5000 MILE TEST
You could dismiss Kawasaki’s Z900RS as nothing more than a hasty retro makeover. But this naked is much more than a packaging exercise. It’s a great ride, comfortable and economic too. But is it tough enough to tackle a decent mileage?
Kawasaki’s Z900RS steps up to the toughest test in motorcycling.
TWO LETTERS SEPARATE THE RS from its sibling – Kawasaki’s Z900. Two letters and a huge amount of effort. Certainly this is no hasty reboot like, say, Yamaha’s XSR reimagining of their wildly successful MT-09. No, the development of the RS involved a fundamental engine and chassis overhaul, resulting in a wholly different motorcycle. Ride the RS alongside the Z900 and the changes feel considerable. You sit on the bike, rather than inside it. The raised handlebar suits upright riding and thrust is easier to access. It’s a much better road bike. But there’s more to the retro market than the XSR. The RS must fend off threats from twins such as Triumph’s 1200cc Thruxton, V-twins like Ducati’s Scrambler 1100 and boxers like BMW’S R ninet. Can an inline four deliver character to compete with this level of competition?
Engine and transmission
‘The First thing you notice is there’s power all the way from the bottom end up,’ says art editor Paul Lang, and he’s ridden the Kawasaki a lot. ‘It feels almost like it’s powered by a torquey triple engine. But it’s an inline four. ‘The second thing you notice is how bad the throttle response is. There’s a halting on-off feel to the fuelling at small throttle openings, which would be frustrating on its own. But twist harder and the bike surges forward alarmingly.’ This surging is most noticeable in first gear. Watch any rider set off for the first time and they’ll be caught out by the neck-straining pull to 30mph. Then they’ll shut the throttle and be caught out by the cleaver-like chop in fuel. The effect is much stronger than on other 2018 Euro4compliant bikes, such as KTM’S 790 Duke. There’s no such surging on the donor bike either which employs the same engine as the RS – 948cc liquidcooled 16-valver. However, the RS trades a claimed 15.5bhp from peak power in exchange for fat gobs of midrange thrust. Inside the casings there’s a heavier flywheel and crank, revised cam profiles and a larger balancer shaft to counteract the increase in vibration. Shorter gears pull the power into more usable territory which makes for a ramp of torque between 5000 and 6000rpm and peak torque – 68.4 lb.ft – at 6750rpm. All this makes the RS a much better road bike than the Z900, despite the fuelling problems. There’s vivid acceleration in the first three gears and punchy overtaking potential in sixth. Brilliant fun, if a tad vibey at the handlebar. Mr Lang guided the RS around Rockingham Motor Speedway’s national circuit on two of Bike’s 2018 trackdays and submitted glowing reports eulogizing about gutsy midrange, a light clutch and a short-throw gear lever. All of which make for satisfyingly quick gear changes. The airbox roars pleasingly and the stock exhaust surprises with a pop on the overrun. After two trackdays and 5000 miles the 900’s oil level still reads just a touch below full. ‘But the gearbox is getting notchier,’ complains Langy. ‘There’s no quickshifter or autoblipper, so I clutchless shift to save time. It’s easy in second, third, and fourth, but sometimes I miss sixth and roar into a false-neutral freewheel. That’s unnerving.’ Turns out tightening up the chain clears up transmission issues and smooths out shifting between the bigger ratios. In a market full of boxers, twins and triples choosing an inline four might seem like a bland choice. But Paul disagrees. ‘Buying a four-cylinder bike is an easy choice. I don’t need the faff of wrestling the torque reaction of a BMW boxer, or the bother of riding around the lumpy power band of, say, a Husqvarna 701 Supermoto. The Kawasaki’s four means I can ride in comfort and enjoy my surroundings. It’s the sensible, engaging, choice.’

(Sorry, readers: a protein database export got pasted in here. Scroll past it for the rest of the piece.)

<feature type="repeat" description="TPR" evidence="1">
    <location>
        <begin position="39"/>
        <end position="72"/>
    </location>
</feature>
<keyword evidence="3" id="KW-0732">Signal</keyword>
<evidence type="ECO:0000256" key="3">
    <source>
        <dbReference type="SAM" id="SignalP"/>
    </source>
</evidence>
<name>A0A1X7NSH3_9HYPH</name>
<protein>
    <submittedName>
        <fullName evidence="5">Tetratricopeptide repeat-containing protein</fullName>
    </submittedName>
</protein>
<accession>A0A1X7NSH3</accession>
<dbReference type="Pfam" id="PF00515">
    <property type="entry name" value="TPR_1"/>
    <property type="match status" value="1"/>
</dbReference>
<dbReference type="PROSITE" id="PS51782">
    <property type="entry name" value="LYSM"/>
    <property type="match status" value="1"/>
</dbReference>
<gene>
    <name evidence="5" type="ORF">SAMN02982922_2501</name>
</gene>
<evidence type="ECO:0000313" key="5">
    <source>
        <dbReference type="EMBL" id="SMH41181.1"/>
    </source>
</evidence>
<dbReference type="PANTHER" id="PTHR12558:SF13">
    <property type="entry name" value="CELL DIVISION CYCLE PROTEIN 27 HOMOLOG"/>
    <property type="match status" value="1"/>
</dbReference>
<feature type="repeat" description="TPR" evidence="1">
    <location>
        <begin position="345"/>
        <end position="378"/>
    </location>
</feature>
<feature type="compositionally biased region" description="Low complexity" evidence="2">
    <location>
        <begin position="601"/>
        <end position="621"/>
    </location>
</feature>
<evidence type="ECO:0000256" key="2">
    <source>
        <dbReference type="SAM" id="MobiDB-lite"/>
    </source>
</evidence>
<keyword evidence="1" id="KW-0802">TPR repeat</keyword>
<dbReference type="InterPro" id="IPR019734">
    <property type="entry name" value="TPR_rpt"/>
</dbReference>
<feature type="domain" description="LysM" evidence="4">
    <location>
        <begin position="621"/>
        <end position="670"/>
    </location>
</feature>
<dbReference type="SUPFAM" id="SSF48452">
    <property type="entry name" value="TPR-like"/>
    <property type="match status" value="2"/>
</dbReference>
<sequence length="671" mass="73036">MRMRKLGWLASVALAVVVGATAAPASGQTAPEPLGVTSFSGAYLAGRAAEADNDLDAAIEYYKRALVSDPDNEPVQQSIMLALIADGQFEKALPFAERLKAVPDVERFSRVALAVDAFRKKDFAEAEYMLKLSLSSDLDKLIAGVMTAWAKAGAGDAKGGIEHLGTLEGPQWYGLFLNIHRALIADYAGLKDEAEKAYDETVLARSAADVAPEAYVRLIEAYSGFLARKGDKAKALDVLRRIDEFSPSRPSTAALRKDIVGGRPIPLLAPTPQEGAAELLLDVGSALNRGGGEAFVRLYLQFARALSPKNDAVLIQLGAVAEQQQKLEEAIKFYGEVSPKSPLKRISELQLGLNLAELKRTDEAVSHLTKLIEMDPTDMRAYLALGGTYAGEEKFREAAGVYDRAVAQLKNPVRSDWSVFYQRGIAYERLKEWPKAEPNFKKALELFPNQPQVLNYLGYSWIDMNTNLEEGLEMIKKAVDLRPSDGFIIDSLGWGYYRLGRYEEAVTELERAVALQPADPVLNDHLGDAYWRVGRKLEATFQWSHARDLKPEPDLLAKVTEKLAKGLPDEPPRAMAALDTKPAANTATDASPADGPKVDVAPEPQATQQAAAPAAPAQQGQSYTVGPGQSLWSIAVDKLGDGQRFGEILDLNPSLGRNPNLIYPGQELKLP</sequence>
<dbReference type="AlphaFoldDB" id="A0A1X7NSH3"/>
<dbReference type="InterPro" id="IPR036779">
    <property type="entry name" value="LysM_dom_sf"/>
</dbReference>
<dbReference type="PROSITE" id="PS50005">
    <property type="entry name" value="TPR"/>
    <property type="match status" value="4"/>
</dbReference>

Handling and ride
‘There’s no damping in that fork,’ announces a K-tech technician at the company’s Leicestershire headquarters. Paul’ s taken the RS to upgrade the stock suspension. The original rear shock (adjustable preload and rebound) is replaced by a K-tech Razor-r (£495) and the front stanchions re-valved. A remote preload adjuster comes in handy on a bike used for occasional pillion carrying – pity you need C-spanners to adjust the stock unit. The ‘no fork damping’ revelation makes sense: as standard, the RS fork dances over the slightest road surface imperfection. The fork springs compress over bumps and rebound immediately, pogo-ing the headstock and hurting confidence in the front end. The stock shock balances the front in spring rate, and new bikes editor John Westlake reports bouncy-yet-balanced performance at Rockingham. But ride slower over bumpy ground and the experience is far from balanced. K-tech assess the stanchion springs are of good quality and leave them alone. They replace the valves and add their own fork oil. The result is significant. Suddenly the RS is tracking ground better. You feel as if the front tyre is constantly in contact with tarmac, consequently steering inputs are more secure and corners are rounded without front-end chatter. There’s also a pleasing kerpluff as the fork oil is squeezed through the new valves. The total price for this overhaul? £900. ‘It’s worth every penny,’ announces Paul without hesitation. ‘I didn’t think it would be, but the change is remarkable. It holds its line better, soaks up bumps like never before, and still works with the added weight of a pillion. Now the chassis feels good enough to make the most of that engine and the strong, progressive brakes. I can’t emphasise enough how much better the bike is to ride now.’